For people worldwide worried about the erosion of their investments as stock markets plummet and more and more financial institutions are threatened by meltdown, oils recent and relative affordability brings a small measure of comfort. Prices have fallen about 40 percent since peaking near $150 in July.
While still down from Tuesday’s closing, prices rose from earlier lows of the day after the Federal Reserve, acting in coordination with other global central banking authorities, cut a key
Light, sweet crude for November delivery was down $1.22 to $88.84 a barrel in electronic trading on the New York Mercantile Exchange by midday in
A US$700 billion
The crisis has spread to
The Reserve Bank of
Asian shares were hammered hard Wednesday, with the Japan’s benchmark Nikkei 225 stock average spiraling down nearly 10 percent to a five-year low.
"We’ve got major issues in every corner of the planet," said Peter McGuire, managing director at investment firm Commodity Warrants Australia in
"The world economy is like a house that’s been ravaged by termites."
Investors are watching for signs of slowing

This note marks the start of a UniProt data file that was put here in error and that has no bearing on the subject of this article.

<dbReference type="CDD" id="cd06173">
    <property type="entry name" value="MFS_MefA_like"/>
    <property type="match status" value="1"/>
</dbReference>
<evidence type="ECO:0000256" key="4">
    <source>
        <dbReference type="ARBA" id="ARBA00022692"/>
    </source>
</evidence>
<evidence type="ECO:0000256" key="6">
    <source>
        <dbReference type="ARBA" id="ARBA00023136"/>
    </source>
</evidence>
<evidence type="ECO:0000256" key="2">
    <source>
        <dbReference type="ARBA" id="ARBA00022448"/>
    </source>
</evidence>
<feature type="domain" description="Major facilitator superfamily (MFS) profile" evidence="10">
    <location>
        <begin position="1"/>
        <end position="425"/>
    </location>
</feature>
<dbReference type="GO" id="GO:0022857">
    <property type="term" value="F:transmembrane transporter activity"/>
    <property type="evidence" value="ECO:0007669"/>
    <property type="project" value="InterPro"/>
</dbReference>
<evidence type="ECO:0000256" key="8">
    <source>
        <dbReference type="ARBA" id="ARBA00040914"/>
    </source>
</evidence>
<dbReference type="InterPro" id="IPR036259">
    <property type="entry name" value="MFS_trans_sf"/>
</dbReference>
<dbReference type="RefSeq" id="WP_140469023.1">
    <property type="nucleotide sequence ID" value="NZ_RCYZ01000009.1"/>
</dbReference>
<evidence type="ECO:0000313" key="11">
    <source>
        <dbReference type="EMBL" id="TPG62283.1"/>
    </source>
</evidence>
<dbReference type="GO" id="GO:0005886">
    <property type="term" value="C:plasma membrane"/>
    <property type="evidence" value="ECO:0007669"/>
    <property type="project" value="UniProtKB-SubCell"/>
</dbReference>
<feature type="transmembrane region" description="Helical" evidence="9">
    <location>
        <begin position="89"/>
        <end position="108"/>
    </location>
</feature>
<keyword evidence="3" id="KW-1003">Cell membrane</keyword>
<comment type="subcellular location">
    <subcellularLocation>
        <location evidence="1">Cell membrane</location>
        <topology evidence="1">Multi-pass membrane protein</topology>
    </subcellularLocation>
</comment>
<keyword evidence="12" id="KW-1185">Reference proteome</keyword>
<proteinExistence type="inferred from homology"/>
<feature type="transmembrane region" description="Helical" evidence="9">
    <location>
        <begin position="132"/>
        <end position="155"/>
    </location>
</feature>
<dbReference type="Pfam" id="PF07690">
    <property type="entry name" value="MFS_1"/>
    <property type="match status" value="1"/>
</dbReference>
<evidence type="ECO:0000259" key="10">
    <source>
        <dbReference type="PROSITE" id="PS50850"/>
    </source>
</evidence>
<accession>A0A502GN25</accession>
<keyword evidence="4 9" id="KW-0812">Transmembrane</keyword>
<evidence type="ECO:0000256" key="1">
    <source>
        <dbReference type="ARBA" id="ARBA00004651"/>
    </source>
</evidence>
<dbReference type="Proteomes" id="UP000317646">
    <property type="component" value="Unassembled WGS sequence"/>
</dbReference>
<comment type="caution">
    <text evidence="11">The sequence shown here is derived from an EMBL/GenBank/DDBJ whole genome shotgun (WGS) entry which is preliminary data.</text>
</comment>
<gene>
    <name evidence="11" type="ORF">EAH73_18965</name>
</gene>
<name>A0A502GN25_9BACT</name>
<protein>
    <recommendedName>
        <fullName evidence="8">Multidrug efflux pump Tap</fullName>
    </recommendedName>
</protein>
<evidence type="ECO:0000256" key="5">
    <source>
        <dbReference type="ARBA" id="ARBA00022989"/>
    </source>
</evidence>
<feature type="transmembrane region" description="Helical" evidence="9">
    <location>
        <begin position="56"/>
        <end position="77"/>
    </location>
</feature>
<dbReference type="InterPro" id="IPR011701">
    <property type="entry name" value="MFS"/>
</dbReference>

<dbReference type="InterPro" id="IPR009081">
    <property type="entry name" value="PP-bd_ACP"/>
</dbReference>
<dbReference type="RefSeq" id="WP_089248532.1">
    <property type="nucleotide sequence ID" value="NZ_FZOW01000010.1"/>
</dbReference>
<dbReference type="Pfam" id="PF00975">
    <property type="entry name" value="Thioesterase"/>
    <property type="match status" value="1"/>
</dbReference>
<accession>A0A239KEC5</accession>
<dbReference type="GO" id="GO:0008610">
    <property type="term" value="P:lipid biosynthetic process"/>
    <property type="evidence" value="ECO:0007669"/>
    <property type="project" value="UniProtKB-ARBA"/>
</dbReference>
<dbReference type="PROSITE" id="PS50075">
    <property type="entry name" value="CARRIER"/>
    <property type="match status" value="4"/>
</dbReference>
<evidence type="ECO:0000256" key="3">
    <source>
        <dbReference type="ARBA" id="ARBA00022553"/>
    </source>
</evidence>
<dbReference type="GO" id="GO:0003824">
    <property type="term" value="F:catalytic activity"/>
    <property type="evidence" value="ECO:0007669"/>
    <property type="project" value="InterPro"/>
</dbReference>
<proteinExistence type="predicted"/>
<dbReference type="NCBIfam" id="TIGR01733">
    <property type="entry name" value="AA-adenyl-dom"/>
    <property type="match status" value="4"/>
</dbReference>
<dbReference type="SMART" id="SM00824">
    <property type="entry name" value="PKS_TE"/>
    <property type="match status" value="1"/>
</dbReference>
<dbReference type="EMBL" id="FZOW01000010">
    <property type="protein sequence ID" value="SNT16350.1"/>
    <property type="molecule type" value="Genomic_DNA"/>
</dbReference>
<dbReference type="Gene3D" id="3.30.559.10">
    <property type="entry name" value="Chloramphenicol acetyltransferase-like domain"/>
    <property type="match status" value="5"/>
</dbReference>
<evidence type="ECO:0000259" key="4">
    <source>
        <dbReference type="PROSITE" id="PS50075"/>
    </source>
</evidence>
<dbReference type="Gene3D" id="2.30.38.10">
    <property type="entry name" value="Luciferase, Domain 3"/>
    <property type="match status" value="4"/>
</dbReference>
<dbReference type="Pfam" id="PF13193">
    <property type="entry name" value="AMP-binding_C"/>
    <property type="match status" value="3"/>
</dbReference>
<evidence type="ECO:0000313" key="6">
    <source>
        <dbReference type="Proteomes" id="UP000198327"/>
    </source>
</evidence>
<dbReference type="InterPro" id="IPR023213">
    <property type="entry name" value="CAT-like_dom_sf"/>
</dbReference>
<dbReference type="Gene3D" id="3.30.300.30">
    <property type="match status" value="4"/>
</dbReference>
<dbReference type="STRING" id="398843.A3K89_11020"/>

The Platts survey also showed that analysts projected gasoline inventories rose 2 million barrels and distillates went up 1 million barrels last week.
Reflecting lessened demand in the U.S., Vienna’s JBC Energy cited MasterCard Advisors latest report, noting drivers had cut back by more than 6 percentage points year on year - and by 5 percentage points compared to the previous week.
Gasoline prices slipped by more than 4 cents in other Nymex trading to $2.0224, while heating oil futures plunged by more than 5 cents to $2.4526 a gallon. Natural gas for November delivery fell by nearly 10 cents to $6.670 per 1,000 cubic feet.
The Organization of Petroleum Exporting Countries may cut production if prices fall further, but the scope of such cuts would be limited by concern higher energy costs would exacerbate the economic slowdown, McGuire said.
"OPEC can only do so much," McGuire said. "We may see interest rates cuts and increased government spending as a way out."